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Why decentralisation is the best bet for Malaysia’s economic growth

18 3 12
25.03.2019
MALAYSIA’s burgeoning middle class has high expectations for future economic development.But the nation won’t escape the ‘middle-income trap’ and won’t have socially-inclusive growth under current government policies.A range of reforms that deliver decentralised decision-making is needed to build the knowledge-led economy to propel Malaysia to the next level of development.

Malaysia’s current policy framework has its roots in the 1970 New Economic Policy (NEP) and its socio-political counterpart ‘Ketuanan Melayu’ (Supremacy of Malays).

NEP has succeeded in building a large Malay middle class that is informed, skilled and confident about its identity. But it’s also well aware that these two policies rooted in the past are not capable of transforming Malaysia into a developed nation.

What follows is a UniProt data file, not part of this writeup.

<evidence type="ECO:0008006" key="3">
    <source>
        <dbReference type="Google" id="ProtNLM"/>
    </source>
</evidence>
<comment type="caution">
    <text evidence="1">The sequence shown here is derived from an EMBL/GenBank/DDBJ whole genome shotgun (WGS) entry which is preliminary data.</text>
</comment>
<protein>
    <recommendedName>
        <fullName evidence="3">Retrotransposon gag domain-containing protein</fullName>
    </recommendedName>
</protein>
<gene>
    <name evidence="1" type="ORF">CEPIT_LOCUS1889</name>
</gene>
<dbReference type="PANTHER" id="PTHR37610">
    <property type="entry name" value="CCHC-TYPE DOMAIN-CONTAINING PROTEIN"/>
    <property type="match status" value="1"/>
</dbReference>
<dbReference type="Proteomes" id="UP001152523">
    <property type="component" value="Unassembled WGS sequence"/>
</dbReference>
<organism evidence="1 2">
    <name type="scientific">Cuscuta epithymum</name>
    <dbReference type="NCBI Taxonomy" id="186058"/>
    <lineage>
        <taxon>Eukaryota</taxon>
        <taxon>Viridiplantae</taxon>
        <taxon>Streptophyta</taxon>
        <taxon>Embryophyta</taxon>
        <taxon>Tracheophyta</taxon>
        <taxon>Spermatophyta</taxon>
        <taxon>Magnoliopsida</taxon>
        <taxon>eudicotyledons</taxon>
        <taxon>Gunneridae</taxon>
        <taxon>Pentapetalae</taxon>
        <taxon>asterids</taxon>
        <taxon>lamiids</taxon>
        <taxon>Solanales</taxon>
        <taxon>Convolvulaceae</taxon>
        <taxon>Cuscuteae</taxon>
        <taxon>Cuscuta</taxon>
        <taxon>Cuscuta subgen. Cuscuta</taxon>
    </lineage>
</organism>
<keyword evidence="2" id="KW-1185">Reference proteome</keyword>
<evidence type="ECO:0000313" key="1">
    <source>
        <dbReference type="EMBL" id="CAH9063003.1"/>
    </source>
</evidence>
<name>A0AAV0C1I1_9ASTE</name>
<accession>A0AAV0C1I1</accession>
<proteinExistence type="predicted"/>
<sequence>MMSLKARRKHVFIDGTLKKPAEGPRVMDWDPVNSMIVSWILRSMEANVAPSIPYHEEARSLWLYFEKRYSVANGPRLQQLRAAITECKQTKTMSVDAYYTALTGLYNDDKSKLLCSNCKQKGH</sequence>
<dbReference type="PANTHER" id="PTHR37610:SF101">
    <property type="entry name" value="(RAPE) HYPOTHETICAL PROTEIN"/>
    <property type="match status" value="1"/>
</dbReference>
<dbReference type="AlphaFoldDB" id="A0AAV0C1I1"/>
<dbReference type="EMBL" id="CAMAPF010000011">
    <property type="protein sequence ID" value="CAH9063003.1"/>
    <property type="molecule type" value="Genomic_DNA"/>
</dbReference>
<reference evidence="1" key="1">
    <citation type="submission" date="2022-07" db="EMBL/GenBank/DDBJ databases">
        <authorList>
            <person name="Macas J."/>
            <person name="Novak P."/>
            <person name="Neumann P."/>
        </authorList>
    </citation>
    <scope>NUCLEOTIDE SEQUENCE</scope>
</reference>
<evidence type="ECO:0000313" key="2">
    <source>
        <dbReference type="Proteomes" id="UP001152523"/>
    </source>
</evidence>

SEE ALSO: Commentary: Will Malaysia become Southeast Asia’s clean energy leader?

To meet these aspirations, reform is urgently needed in three key economic areas. Each area requires a common reform component: the careful entrenchment of decentralised decision-making.First, the state’s administrative structure inhibits innovative policymaking and prevents effective oversight. The federal government is much larger and more cumbersome than state governments and has disproportionate power.Contrasting budgets and spending power reveal the imbalance between federal and state governments. The federal government has legal authority to impose income and sales taxes. But state governments must rely on land-related transactions and fees on small-ticket items like hawker licenses for independent revenue. The provision of most public services is done through branches of federal ministries operating at the state level.

State expenditure is determined by fiscal allocations from the........

© Asian Correspondent